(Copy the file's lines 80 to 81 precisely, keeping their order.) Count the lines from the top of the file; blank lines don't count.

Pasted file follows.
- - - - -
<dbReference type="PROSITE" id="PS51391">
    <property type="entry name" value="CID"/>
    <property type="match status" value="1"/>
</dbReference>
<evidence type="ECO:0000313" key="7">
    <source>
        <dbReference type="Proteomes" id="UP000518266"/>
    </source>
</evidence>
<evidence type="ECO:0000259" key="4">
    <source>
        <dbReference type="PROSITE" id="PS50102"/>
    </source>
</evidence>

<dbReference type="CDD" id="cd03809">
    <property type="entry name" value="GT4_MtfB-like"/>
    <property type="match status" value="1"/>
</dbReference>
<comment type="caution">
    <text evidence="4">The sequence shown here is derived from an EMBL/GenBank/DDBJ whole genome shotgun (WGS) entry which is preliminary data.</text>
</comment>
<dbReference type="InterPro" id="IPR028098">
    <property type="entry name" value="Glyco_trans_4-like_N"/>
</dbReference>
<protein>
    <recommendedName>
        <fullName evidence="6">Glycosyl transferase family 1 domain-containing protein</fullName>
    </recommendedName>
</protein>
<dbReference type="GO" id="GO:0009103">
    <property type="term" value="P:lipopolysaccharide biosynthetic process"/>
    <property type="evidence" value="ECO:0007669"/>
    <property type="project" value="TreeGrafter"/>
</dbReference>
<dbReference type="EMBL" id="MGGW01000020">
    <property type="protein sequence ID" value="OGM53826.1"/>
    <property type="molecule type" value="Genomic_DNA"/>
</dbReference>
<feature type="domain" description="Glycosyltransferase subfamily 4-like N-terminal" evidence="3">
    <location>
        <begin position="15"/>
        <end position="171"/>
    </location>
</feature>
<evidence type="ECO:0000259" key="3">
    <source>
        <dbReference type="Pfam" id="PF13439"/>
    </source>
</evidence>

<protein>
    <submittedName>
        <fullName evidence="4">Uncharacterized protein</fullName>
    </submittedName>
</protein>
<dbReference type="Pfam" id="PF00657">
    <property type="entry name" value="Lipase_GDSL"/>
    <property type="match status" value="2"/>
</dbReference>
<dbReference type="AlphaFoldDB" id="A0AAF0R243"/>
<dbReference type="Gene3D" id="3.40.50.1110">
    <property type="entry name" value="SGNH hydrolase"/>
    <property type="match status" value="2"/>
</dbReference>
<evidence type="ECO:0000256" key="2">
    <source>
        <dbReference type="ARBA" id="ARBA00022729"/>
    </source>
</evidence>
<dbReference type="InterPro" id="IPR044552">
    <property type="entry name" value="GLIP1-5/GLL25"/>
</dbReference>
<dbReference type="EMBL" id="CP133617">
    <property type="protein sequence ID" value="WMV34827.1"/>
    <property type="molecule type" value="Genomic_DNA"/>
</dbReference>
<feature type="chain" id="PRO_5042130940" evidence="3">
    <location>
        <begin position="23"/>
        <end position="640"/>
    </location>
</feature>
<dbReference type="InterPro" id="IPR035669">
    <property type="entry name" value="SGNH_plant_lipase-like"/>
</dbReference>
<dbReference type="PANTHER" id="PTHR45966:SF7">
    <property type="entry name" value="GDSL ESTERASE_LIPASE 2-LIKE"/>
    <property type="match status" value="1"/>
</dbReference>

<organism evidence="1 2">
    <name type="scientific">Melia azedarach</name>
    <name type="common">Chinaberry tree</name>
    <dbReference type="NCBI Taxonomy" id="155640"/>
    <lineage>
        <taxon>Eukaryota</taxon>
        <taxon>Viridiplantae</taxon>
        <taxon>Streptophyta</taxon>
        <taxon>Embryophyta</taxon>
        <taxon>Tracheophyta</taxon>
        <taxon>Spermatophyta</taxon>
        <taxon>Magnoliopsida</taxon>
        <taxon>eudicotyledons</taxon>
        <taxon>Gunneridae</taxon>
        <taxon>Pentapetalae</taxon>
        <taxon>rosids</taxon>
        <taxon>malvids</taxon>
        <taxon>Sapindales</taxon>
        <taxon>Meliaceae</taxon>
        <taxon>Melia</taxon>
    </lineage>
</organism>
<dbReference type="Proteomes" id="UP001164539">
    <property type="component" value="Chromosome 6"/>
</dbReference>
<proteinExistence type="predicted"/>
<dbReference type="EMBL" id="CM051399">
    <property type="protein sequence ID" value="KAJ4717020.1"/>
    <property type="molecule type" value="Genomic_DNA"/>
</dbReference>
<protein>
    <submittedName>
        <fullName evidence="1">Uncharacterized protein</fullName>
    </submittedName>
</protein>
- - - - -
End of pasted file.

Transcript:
    </location>
</feature>